1. Don't reuse the pot for anything you'll be consuming. And don't toss it
into the dishwasher with your other dishes.

2. Keep it covered when you're not using it, to avoid contamination, and
well ventilated when it's hot. Be careful about any type of splashes/spills
into food preparation areas, including if you're using your kitchen sink to
fill/discard it.

2A. Remain alert for things that can react with acids and keep them well
away... baking soda leaps immediately to mind.

3. Are you SURE you want your kitchen as your studio??? There are a lot of
chemicals, metal filings, and nasty bits of particulate matter that are
generated as the typical silversmith works -- whether it's polishing using a
rotary tool or filing edges with a hand file. And those things, if they get
into food prep, can be pretty nasty. Some can be downright dangerous.

There's also the inconvenience of setting up/taking down each time you want
to transition between work space and food space. To do that properly and
safely will mean quite a bit of cleaning time.

If there is an alternate space that you can use, you might be much better
served.

KG


  #7  
Old August 23rd 04, 04:10 PM
Charlie
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Default


"KG" wrote in message
...

3. Are you SURE you want your kitchen as your studio??? There are a lot

of
chemicals, metal filings, and nasty bits of particulate matter that are
generated as the typical silversmith works -- whether it's polishing using

a
rotary tool or filing edges with a hand file. And those things, if they

get
into food prep, can be pretty nasty. Some can be downright dangerous.


I use my lounge for that sort of thing!

There's also the inconvenience of setting up/taking down each time you

want
to transition between work space and food space. To do that properly and
safely will mean quite a bit of cleaning time.


That's why it's a hobby, not my main income.


If there is an alternate space that you can use, you might be much better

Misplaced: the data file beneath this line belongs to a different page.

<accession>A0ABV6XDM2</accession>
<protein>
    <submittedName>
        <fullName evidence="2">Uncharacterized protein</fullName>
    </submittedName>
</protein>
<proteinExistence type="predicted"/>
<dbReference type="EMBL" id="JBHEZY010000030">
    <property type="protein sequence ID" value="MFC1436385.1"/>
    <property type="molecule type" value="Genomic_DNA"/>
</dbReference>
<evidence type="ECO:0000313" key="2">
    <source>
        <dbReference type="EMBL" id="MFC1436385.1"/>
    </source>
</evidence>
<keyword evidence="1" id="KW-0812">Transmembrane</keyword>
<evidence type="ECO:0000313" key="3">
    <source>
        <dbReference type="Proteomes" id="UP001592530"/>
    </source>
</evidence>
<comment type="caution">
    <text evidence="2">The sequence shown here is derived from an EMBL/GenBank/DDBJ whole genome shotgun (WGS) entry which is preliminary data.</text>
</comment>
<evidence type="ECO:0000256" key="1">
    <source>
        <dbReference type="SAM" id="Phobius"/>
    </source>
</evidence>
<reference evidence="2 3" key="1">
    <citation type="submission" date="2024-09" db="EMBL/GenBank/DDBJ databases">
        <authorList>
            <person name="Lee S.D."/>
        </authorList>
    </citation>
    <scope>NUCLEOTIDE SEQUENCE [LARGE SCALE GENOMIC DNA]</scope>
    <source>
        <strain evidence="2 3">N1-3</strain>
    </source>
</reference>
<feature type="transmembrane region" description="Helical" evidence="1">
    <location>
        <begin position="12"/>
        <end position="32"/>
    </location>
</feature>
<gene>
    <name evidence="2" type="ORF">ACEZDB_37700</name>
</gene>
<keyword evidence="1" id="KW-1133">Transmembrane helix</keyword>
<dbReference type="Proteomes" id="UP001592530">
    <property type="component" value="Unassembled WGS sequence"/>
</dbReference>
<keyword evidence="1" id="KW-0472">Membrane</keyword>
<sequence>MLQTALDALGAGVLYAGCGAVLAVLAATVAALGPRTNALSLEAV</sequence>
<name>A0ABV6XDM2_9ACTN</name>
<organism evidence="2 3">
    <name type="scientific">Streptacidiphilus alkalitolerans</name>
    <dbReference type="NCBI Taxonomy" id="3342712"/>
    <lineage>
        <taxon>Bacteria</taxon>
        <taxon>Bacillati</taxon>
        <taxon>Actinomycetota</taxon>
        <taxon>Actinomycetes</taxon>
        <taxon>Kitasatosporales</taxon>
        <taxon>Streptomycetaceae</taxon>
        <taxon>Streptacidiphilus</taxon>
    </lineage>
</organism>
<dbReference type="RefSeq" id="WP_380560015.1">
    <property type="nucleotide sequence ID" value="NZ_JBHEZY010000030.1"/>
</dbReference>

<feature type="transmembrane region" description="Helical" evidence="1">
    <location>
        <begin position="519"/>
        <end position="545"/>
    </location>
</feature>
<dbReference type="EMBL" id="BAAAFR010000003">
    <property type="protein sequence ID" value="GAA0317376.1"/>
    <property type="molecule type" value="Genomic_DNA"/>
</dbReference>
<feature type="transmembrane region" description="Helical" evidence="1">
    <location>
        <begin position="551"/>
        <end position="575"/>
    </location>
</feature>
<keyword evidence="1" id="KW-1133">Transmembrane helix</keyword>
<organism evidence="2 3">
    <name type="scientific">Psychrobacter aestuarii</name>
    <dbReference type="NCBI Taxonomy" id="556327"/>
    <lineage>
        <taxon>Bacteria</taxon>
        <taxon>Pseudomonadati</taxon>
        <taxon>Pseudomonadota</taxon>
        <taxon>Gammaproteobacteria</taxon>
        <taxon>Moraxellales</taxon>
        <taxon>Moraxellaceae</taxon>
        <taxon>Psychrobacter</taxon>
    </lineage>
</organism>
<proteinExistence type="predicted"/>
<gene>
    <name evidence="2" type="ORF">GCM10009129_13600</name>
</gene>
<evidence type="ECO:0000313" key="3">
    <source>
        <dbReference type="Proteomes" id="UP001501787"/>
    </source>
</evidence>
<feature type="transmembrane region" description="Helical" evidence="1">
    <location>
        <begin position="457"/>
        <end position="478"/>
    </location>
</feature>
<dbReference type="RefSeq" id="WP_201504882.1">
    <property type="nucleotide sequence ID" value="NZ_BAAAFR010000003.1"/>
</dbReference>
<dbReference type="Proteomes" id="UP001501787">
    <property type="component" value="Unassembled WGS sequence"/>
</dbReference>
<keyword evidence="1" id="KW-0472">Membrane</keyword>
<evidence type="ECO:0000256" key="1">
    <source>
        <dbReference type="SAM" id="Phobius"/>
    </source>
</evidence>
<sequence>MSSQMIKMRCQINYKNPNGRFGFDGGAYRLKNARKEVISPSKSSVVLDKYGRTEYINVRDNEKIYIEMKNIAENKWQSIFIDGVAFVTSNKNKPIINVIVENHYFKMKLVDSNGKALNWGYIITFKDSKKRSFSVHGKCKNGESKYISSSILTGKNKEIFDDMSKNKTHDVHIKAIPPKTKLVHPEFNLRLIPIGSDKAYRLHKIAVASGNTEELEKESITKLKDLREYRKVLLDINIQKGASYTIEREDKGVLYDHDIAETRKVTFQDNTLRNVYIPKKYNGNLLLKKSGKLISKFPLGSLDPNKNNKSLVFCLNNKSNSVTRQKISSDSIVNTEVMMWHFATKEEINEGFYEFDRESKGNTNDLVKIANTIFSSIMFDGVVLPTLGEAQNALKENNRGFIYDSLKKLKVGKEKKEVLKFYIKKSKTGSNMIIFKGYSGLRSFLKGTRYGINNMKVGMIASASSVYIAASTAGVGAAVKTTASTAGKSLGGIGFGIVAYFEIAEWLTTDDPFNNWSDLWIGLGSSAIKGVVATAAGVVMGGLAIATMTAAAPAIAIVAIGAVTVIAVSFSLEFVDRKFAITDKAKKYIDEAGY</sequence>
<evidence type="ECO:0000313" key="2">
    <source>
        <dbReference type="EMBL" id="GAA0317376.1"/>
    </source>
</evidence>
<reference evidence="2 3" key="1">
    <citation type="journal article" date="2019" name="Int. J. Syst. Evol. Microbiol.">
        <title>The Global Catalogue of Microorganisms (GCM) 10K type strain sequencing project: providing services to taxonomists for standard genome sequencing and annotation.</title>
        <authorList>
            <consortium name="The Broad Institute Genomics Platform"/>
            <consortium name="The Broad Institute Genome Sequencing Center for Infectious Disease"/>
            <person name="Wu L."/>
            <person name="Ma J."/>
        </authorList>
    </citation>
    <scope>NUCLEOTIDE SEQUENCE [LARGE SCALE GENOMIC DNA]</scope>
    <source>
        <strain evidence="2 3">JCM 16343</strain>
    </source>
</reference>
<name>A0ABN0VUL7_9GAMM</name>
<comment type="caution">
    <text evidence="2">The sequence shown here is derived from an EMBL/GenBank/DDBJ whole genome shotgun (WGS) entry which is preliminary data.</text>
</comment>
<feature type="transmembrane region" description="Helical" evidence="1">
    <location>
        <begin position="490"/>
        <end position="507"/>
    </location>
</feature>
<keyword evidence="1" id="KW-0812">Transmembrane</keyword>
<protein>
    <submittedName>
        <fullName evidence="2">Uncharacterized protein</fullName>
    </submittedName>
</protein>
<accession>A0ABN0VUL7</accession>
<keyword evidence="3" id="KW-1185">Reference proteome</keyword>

served.


I don't have much choice, I have a bedroom, lounge, kitchen and bathroom.
It's a first floor flat!

Charlie.


KG




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  #8  
Old August 24th 04, 04:44 AM
Lamedeer
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I work with silver only and I never heat my pickle pot. I find it to be not
necessary. But, I'm not concerned about volume production.

If you are concerned about using sulfuric acid (Sparex) in the kitchen then,
if you are working with silver, Tarnex works as well although differently.
It's not as toxic. But, your pickle pot probably isn't as acidic as the
vinigar you use unless you mix it to the point of non-ionization.



"Charlie" wrote in message
...
Sorry, I've had lots of questions lately! Could a pickle pot be as simple
as a small Pyrex dish with a lid on the lowest (electric) hob setting? My
"studio" is my kitchen so it would be convenient! I could probably

stretch
to a slow cooker type thing which I've seen recommended but I'd have to
store it somewhere!

Charlie.


---
Outgoing mail is certified Virus Free.
Checked by AVG anti-virus system (http://www.grisoft.com).
Version: 6.0.742 / Virus Database: 495 - Release Date: 19/08/2004




  #9  
Old August 24th 04, 05:26 AM
Peter W.. Rowe,
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Default

On Mon, 23 Aug 2004 20:44:10 -0700, in  "Lamedeer"
wrote:

I work with silver only and I never heat my pickle pot. I find it to be not
necessary. But, I'm not concerned about volume production.


Cold is also a lot safer, and then you can store it just in something like a
tupperware plastic container, and use it there too (so long as the silver is cool
before you put it in the pickle)


If you are concerned about using sulfuric acid (Sparex) in the kitchen then,
if you are working with silver, Tarnex works as well although differently.
It's not as toxic. But, your pickle pot probably isn't as acidic as the